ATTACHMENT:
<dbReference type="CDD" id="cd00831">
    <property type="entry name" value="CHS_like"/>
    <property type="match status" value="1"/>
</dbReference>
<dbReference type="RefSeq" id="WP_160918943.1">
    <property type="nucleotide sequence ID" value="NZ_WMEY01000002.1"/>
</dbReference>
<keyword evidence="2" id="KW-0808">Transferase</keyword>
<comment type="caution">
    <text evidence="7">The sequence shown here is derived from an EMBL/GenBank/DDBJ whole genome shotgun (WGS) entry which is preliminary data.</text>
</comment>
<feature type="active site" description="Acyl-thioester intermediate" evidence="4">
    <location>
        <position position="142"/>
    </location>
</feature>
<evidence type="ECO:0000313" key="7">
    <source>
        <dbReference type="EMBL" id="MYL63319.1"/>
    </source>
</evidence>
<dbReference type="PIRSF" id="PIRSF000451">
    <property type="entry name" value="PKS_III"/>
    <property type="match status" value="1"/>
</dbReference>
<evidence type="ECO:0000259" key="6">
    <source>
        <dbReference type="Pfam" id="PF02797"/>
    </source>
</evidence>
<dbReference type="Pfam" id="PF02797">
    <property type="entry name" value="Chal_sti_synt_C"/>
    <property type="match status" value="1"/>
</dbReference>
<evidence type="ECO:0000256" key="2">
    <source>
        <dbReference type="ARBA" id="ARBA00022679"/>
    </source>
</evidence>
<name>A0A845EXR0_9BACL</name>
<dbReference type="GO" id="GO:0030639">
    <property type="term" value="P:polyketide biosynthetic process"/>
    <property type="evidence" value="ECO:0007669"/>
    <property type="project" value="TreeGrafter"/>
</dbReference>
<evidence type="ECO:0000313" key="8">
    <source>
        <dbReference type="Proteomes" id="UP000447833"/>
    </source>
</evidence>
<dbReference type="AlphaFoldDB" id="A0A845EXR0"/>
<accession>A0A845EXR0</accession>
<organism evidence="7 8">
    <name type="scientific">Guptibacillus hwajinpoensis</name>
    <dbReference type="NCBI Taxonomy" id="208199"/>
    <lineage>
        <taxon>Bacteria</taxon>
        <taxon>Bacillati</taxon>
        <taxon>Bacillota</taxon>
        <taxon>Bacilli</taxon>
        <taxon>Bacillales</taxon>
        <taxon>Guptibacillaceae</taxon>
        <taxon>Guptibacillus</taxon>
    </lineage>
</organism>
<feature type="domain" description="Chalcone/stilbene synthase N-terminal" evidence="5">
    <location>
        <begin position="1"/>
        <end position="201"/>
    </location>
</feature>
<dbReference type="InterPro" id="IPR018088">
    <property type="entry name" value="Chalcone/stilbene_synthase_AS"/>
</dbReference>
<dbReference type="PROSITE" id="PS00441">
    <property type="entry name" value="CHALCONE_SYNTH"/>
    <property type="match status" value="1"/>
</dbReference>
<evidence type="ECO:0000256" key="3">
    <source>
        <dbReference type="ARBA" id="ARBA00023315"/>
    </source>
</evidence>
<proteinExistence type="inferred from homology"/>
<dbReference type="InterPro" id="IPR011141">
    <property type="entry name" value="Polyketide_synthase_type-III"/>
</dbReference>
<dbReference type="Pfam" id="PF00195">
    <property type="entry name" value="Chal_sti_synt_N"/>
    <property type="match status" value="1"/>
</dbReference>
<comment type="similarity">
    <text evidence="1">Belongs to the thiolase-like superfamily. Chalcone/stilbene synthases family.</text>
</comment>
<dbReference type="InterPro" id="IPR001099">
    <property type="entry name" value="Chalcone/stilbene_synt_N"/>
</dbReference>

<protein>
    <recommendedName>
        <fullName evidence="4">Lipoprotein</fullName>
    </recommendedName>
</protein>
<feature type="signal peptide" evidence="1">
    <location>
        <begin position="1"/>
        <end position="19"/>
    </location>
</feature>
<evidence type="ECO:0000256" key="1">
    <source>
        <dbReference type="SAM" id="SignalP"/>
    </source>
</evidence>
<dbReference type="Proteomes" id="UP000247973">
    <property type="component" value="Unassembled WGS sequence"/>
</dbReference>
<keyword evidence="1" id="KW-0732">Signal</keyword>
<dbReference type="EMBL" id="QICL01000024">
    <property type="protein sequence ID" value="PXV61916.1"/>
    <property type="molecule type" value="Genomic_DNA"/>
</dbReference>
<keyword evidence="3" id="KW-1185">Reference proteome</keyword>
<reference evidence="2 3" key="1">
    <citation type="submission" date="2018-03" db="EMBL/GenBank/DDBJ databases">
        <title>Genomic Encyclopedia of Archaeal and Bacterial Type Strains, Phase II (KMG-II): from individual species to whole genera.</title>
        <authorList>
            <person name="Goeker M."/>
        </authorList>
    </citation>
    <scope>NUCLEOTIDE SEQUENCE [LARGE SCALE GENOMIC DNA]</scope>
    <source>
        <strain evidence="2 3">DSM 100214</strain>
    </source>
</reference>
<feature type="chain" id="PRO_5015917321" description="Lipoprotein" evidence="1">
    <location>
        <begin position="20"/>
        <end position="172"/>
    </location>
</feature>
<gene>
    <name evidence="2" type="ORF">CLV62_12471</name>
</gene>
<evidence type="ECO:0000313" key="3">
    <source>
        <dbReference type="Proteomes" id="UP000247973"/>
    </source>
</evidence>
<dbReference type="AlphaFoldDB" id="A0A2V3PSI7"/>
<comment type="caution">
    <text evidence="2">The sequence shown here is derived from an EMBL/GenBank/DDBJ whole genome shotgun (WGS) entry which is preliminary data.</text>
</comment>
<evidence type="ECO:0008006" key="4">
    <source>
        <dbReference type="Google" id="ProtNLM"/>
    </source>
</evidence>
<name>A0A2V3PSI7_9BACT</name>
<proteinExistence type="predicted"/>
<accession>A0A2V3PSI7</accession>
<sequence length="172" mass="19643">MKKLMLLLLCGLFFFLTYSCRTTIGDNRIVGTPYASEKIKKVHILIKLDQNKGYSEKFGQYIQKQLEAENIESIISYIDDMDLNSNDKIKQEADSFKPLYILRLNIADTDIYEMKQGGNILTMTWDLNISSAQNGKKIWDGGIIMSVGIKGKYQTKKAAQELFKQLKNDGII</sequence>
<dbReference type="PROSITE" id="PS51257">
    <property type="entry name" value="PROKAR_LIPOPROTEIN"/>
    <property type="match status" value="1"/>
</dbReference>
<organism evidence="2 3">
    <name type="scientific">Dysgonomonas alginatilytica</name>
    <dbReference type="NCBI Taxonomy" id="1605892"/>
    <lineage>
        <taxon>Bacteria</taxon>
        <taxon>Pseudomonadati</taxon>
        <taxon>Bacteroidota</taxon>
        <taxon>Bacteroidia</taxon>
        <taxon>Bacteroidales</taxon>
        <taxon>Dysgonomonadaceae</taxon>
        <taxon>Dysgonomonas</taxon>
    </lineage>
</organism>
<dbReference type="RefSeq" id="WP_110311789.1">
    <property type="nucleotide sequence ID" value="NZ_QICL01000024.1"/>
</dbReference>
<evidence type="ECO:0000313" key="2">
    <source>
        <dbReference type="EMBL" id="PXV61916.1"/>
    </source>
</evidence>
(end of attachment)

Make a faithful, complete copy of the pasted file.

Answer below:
<dbReference type="CDD" id="cd00831">
    <property type="entry name" value="CHS_like"/>
    <property type="match status" value="1"/>
</dbReference>
<dbReference type="RefSeq" id="WP_160918943.1">
    <property type="nucleotide sequence ID" value="NZ_WMEY01000002.1"/>
</dbReference>
<keyword evidence="2" id="KW-0808">Transferase</keyword>
<comment type="caution">
    <text evidence="7">The sequence shown here is derived from an EMBL/GenBank/DDBJ whole genome shotgun (WGS) entry which is preliminary data.</text>
</comment>
<feature type="active site" description="Acyl-thioester intermediate" evidence="4">
    <location>
        <position position="142"/>
    </location>
</feature>
<evidence type="ECO:0000313" key="7">
    <source>
        <dbReference type="EMBL" id="MYL63319.1"/>
    </source>
</evidence>
<dbReference type="PIRSF" id="PIRSF000451">
    <property type="entry name" value="PKS_III"/>
    <property type="match status" value="1"/>
</dbReference>
<evidence type="ECO:0000259" key="6">
    <source>
        <dbReference type="Pfam" id="PF02797"/>
    </source>
</evidence>
<dbReference type="Pfam" id="PF02797">
    <property type="entry name" value="Chal_sti_synt_C"/>
    <property type="match status" value="1"/>
</dbReference>
<evidence type="ECO:0000256" key="2">
    <source>
        <dbReference type="ARBA" id="ARBA00022679"/>
    </source>
</evidence>
<name>A0A845EXR0_9BACL</name>
<dbReference type="GO" id="GO:0030639">
    <property type="term" value="P:polyketide biosynthetic process"/>
    <property type="evidence" value="ECO:0007669"/>
    <property type="project" value="TreeGrafter"/>
</dbReference>
<evidence type="ECO:0000313" key="8">
    <source>
        <dbReference type="Proteomes" id="UP000447833"/>
    </source>
</evidence>
<dbReference type="AlphaFoldDB" id="A0A845EXR0"/>
<accession>A0A845EXR0</accession>
<organism evidence="7 8">
    <name type="scientific">Guptibacillus hwajinpoensis</name>
    <dbReference type="NCBI Taxonomy" id="208199"/>
    <lineage>
        <taxon>Bacteria</taxon>
        <taxon>Bacillati</taxon>
        <taxon>Bacillota</taxon>
        <taxon>Bacilli</taxon>
        <taxon>Bacillales</taxon>
        <taxon>Guptibacillaceae</taxon>
        <taxon>Guptibacillus</taxon>
    </lineage>
</organism>
<feature type="domain" description="Chalcone/stilbene synthase N-terminal" evidence="5">
    <location>
        <begin position="1"/>
        <end position="201"/>
    </location>
</feature>
<dbReference type="InterPro" id="IPR018088">
    <property type="entry name" value="Chalcone/stilbene_synthase_AS"/>
</dbReference>
<dbReference type="PROSITE" id="PS00441">
    <property type="entry name" value="CHALCONE_SYNTH"/>
    <property type="match status" value="1"/>
</dbReference>
<evidence type="ECO:0000256" key="3">
    <source>
        <dbReference type="ARBA" id="ARBA00023315"/>
    </source>
</evidence>
<proteinExistence type="inferred from homology"/>
<dbReference type="InterPro" id="IPR011141">
    <property type="entry name" value="Polyketide_synthase_type-III"/>
</dbReference>
<dbReference type="Pfam" id="PF00195">
    <property type="entry name" value="Chal_sti_synt_N"/>
    <property type="match status" value="1"/>
</dbReference>
<comment type="similarity">
    <text evidence="1">Belongs to the thiolase-like superfamily. Chalcone/stilbene synthases family.</text>
</comment>
<dbReference type="InterPro" id="IPR001099">
    <property type="entry name" value="Chalcone/stilbene_synt_N"/>
</dbReference>

<protein>
    <recommendedName>
        <fullName evidence="4">Lipoprotein</fullName>
    </recommendedName>
</protein>
<feature type="signal peptide" evidence="1">
    <location>
        <begin position="1"/>
        <end position="19"/>
    </location>
</feature>
<evidence type="ECO:0000256" key="1">
    <source>
        <dbReference type="SAM" id="SignalP"/>
    </source>
</evidence>
<dbReference type="Proteomes" id="UP000247973">
    <property type="component" value="Unassembled WGS sequence"/>
</dbReference>
<keyword evidence="1" id="KW-0732">Signal</keyword>
<dbReference type="EMBL" id="QICL01000024">
    <property type="protein sequence ID" value="PXV61916.1"/>
    <property type="molecule type" value="Genomic_DNA"/>
</dbReference>
<keyword evidence="3" id="KW-1185">Reference proteome</keyword>
<reference evidence="2 3" key="1">
    <citation type="submission" date="2018-03" db="EMBL/GenBank/DDBJ databases">
        <title>Genomic Encyclopedia of Archaeal and Bacterial Type Strains, Phase II (KMG-II): from individual species to whole genera.</title>
        <authorList>
            <person name="Goeker M."/>
        </authorList>
    </citation>
    <scope>NUCLEOTIDE SEQUENCE [LARGE SCALE GENOMIC DNA]</scope>
    <source>
        <strain evidence="2 3">DSM 100214</strain>
    </source>
</reference>
<feature type="chain" id="PRO_5015917321" description="Lipoprotein" evidence="1">
    <location>
        <begin position="20"/>
        <end position="172"/>
    </location>
</feature>
<gene>
    <name evidence="2" type="ORF">CLV62_12471</name>
</gene>
<evidence type="ECO:0000313" key="3">
    <source>
        <dbReference type="Proteomes" id="UP000247973"/>
    </source>
</evidence>
<dbReference type="AlphaFoldDB" id="A0A2V3PSI7"/>
<comment type="caution">
    <text evidence="2">The sequence shown here is derived from an EMBL/GenBank/DDBJ whole genome shotgun (WGS) entry which is preliminary data.</text>
</comment>
<evidence type="ECO:0008006" key="4">
    <source>
        <dbReference type="Google" id="ProtNLM"/>
    </source>
</evidence>
<name>A0A2V3PSI7_9BACT</name>
<proteinExistence type="predicted"/>
<accession>A0A2V3PSI7</accession>
<sequence length="172" mass="19643">MKKLMLLLLCGLFFFLTYSCRTTIGDNRIVGTPYASEKIKKVHILIKLDQNKGYSEKFGQYIQKQLEAENIESIISYIDDMDLNSNDKIKQEADSFKPLYILRLNIADTDIYEMKQGGNILTMTWDLNISSAQNGKKIWDGGIIMSVGIKGKYQTKKAAQELFKQLKNDGII</sequence>
<dbReference type="PROSITE" id="PS51257">
    <property type="entry name" value="PROKAR_LIPOPROTEIN"/>
    <property type="match status" value="1"/>
</dbReference>
<organism evidence="2 3">
    <name type="scientific">Dysgonomonas alginatilytica</name>
    <dbReference type="NCBI Taxonomy" id="1605892"/>
    <lineage>
        <taxon>Bacteria</taxon>
        <taxon>Pseudomonadati</taxon>
        <taxon>Bacteroidota</taxon>
        <taxon>Bacteroidia</taxon>
        <taxon>Bacteroidales</taxon>
        <taxon>Dysgonomonadaceae</taxon>
        <taxon>Dysgonomonas</taxon>
    </lineage>
</organism>
<dbReference type="RefSeq" id="WP_110311789.1">
    <property type="nucleotide sequence ID" value="NZ_QICL01000024.1"/>
</dbReference>
<evidence type="ECO:0000313" key="2">
    <source>
        <dbReference type="EMBL" id="PXV61916.1"/>
    </source>
</evidence>